…the chance of Macron being good are greater than zero. After all, it was the left-wing parties that started the process of pro-market reforms in Australia and New Zealand. And it was a Social Democrat government in Germany that enacted the labor-market reforms that have been so beneficial for that nation.

And after Macron won the election, I reviewed some of his initiatives to restrain government, including plans to reduce the burden of government spending, lower France’s corporate tax rate, and to shrink the size of the bureaucracy.

His ideas sounded so good that I wrote … Read the rest


Disenchanted youth turn politics into a free-for-all

This story, like The Hitchhiker’s Guide to the Galaxy, begins simply, with a house. The house is something few young or youngish Britons or Americans can afford, despite doing everything their wealthier elders told them to: studying hard, going to university, working hard, not doing drugs, delaying parenthood.

Their parents, by contrast, have houses. From time to time those houseless young and youngish people are forced to call on their parents to stabilise their own financial position. They do so because real incomes for British residents 60 and older grew 11 per cent between 2007 and 2014, while those 30 and younger suffered a 7 per cent loss. In the US, the share of young Americans earning more than their parents did by age 30 has plunged from nine in 10 for those born in the 1940s to barely half for those born in the 80s.

Deprived of a … Read the rest


Trump’s tariffs: free, fair or foul trade?

Many Democrats and Republicans were in uproar in early March after the imposition of American import tariffs on steel and aluminium by President Donald Trump. He has long complained, as president, candidate and citizen, that the US has so many bi-lateral “trade deficits” and is “losing on trade”, particularly with the countries like Mexico and China. It is very important to note that these two tariffs are only the latest in a very long line (of literally dozens of rounds) of such taxes from President Washington through to Bush 43 and Barack Obama.[1] Commerce Secretary Wilbur Ross has been at the forefront of the Trump Administration in defending such a policy. He said, in part, that:

Unfair trading practices from countries like China have distorted the global steel and aluminum markets. Since 1998, countless steel mills and aluminum smelters have closed. More than 75,000 steel jobs alone have disappeared.

Read the rest

Dividend Imputation Credits – or how to send non-accountants to sleep

Accountants, and particularly tax accountants, have a wonderful way of making themselves indispensable. They use explanatory terms that induce creeping somnolence and decreasing sentience amongst the general population. In other words, they use sentences that put you to sleep. Once you are asleep, they can issue their bills and there is not much you can disagree with them on as you slept through the entire process. Sign here, please.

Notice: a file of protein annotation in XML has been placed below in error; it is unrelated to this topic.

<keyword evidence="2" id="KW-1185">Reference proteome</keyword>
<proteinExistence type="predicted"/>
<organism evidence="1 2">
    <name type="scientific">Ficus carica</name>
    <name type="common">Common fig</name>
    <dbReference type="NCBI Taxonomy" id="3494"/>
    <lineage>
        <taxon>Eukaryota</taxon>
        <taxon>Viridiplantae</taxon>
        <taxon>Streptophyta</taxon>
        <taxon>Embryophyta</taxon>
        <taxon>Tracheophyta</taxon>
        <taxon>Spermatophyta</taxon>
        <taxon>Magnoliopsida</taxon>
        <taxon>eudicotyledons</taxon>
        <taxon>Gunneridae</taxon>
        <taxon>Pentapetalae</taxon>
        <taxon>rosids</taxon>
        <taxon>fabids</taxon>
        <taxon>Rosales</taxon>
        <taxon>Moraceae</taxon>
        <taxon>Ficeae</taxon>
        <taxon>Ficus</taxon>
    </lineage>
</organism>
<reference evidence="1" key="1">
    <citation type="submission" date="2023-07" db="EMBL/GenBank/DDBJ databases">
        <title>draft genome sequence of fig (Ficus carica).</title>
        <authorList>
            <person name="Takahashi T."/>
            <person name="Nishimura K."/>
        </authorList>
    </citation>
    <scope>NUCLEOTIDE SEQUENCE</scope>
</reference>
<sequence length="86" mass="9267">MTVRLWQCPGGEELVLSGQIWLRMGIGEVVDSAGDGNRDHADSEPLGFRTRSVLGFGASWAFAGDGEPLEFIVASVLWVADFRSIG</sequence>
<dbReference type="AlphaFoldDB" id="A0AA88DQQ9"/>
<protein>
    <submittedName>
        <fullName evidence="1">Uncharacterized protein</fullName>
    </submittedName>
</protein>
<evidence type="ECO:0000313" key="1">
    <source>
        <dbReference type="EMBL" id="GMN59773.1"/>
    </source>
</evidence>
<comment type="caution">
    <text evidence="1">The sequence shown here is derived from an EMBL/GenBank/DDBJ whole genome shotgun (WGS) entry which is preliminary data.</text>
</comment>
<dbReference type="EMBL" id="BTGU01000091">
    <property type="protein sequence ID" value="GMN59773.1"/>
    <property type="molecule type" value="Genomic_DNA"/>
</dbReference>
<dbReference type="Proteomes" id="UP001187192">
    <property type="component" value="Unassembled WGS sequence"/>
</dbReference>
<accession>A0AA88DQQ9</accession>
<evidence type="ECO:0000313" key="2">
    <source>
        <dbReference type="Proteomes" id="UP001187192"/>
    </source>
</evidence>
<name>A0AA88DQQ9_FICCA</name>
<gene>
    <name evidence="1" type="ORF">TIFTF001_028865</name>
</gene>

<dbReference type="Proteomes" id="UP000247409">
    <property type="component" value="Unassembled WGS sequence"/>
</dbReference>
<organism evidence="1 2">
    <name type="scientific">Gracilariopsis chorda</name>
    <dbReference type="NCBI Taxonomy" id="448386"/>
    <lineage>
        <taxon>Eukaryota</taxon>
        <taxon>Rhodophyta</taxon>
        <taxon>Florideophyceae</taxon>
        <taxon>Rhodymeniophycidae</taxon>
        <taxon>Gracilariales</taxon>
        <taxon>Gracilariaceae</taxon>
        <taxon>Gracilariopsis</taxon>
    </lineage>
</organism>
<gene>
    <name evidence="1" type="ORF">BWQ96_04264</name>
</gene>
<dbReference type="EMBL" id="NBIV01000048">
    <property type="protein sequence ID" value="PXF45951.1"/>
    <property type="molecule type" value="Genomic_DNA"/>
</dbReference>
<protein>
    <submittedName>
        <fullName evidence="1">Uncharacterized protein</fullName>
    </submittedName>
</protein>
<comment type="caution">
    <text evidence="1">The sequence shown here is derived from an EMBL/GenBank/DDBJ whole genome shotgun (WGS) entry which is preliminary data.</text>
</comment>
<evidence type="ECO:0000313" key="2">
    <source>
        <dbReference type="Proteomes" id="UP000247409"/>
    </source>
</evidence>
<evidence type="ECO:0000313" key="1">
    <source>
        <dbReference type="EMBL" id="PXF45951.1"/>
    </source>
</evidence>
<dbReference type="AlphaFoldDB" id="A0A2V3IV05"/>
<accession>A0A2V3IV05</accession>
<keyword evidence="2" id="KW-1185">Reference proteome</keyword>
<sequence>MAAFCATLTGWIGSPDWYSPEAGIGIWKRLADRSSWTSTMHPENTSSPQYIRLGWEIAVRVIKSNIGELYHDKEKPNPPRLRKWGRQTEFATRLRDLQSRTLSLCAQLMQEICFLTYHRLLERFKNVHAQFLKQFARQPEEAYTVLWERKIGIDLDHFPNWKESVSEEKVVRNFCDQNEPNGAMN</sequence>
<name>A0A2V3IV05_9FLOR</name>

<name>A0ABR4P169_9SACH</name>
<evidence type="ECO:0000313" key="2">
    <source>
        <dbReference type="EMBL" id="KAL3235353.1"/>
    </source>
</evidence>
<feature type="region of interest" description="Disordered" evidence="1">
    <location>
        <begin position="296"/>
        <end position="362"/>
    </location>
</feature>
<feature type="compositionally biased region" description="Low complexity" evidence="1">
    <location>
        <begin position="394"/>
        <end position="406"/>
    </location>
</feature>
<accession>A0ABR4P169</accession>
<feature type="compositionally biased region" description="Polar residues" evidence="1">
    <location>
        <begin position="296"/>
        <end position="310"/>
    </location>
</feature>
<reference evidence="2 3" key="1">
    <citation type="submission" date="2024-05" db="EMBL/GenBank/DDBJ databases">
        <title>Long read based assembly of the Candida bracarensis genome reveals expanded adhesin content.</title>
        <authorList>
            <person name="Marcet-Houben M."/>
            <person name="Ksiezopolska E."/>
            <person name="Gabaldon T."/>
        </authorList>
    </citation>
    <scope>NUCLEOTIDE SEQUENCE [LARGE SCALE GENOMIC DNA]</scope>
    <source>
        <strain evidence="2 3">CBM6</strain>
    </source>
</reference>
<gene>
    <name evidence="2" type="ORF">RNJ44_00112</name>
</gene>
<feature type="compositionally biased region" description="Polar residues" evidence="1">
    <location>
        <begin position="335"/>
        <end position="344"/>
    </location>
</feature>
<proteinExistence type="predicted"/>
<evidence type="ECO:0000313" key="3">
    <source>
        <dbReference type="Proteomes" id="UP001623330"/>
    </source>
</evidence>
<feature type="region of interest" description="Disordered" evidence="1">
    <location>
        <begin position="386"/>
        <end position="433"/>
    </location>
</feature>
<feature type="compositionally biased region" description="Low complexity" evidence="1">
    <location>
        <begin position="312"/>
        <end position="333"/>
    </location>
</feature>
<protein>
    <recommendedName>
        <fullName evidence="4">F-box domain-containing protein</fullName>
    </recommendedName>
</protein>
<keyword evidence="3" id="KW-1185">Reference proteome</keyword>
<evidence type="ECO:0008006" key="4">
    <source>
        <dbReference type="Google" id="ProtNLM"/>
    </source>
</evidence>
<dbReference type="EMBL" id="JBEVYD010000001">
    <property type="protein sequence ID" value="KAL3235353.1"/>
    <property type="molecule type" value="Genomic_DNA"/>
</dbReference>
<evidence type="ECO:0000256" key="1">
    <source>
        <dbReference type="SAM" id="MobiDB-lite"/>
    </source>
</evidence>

Dividend imputation is one of those terms that just seems to cause abject boredom to everyone else but gets many accountants excited.

First, an explainer. In most of the world companies pay tax and then, when they pay dividends, those dividends are also taxed as income to the shareholders. This, as you may have noticed, is effectively taxing the same income twice. The result is that many companies don’t pay much in dividends or they seek out tax havens to reduce … Read the rest


Trump’s infrastructure plan: making infrastructure great again?

The President of the United States (POTUS), Donald Trump, once again publicly talked about his “bold”, “new” and “transformative” infrastructure plan in his recent State of the Union (SOTU) speech:

“[I]t is time to rebuild our crumbling infrastructure. … Tonight, I am calling on the Congress to produce a Bill that generates at least $1.5 trillion for the new infrastructure investment we need. Every federal dollar should be leveraged by partnering with state and local governments and, where appropriate, tapping into private sector investment — to permanently fix the infrastructure deficit. Any Bill must also streamline the permitting and approval process — getting it down to no more than two years, and perhaps even one. Together, we can reclaim our building heritage. … And we will do it with American heart, American hands, and American grit.”[1]

The SOTU statement above is typical Trump. On the one hand, he … Read the rest